It means investing in hope that the world you and your loved ones live in can change and the others will take up the work with you, if you make a start. In fact, given the degree of commitment required for most gay people to become parents, and the obstacles or “flaming hoops” between us and parenthood, it’s possible that we have to invest even more in hope and in the creation of community. Because the other reality is that becoming parents, for us, usually means finding that we’re somewhat more marginalized in a gay community where most people aren’t raising children. At the same time by necessity and simply the nature of engaged parenting, we have to venture outside the safety of predominantly gay communities.
Betwixt and between, we can end up feeling a deep need for the kind of community Wallis calls for. Sometimes we create it for ourselves, building networks with other gay parents in areas where our numbers make that possible. Sometimes we find it by actively seeking out progressive areas to raise our families, where we’ll be more likely to find acceptance.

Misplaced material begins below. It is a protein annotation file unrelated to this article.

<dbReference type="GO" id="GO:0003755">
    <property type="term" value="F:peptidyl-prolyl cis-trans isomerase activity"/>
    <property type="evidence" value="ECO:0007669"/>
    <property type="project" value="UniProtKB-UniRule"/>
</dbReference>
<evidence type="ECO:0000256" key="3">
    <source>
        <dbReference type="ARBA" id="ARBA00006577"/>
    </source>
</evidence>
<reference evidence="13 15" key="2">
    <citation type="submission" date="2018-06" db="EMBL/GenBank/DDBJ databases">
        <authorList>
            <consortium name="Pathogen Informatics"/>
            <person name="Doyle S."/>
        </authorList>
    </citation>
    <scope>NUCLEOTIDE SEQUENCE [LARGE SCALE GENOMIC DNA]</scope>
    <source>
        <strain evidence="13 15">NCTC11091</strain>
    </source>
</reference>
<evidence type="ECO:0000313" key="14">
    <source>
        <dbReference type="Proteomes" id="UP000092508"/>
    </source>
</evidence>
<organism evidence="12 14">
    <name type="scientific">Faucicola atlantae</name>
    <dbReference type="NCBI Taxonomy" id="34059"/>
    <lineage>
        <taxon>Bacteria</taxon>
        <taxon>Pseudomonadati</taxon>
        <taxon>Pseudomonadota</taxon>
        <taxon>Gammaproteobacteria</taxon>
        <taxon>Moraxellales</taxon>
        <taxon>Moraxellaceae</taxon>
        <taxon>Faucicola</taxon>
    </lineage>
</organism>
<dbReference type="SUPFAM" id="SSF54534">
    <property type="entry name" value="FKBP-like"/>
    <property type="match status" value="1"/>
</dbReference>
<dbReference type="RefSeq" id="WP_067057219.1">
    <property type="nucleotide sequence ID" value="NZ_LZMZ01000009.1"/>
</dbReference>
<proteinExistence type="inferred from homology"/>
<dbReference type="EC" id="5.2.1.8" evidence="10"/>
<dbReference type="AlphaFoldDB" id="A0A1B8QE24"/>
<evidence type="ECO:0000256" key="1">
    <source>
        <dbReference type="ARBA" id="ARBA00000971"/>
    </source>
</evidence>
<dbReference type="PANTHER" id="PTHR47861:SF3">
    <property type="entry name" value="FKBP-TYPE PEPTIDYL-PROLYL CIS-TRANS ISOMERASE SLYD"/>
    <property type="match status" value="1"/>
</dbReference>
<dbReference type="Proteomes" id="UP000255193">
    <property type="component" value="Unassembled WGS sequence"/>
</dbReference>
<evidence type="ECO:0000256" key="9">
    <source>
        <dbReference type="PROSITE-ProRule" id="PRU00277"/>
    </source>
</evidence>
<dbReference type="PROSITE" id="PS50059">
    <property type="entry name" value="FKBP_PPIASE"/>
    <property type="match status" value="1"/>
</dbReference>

But even when and where we’re able to find or create community, we still do so without the same kind support that other families receive in the form of the benefits and protections of marriage, and that becomes even more important during crises, like illness or death, when a family needs all the support it can get. The few we can get via legal arrangements, we pay more for, and may ultimately find them threatened by amendments proposed in some of the states where we live. And no matter how accepting or supporting our friends and neighbors may be, they cannot take away or even lessen the consequences of not having those benefits and protections as a family.
And yet we continue to commit to each other and to create families anyway. Talk about choosing hope in the face of increasing odds and uncertainty.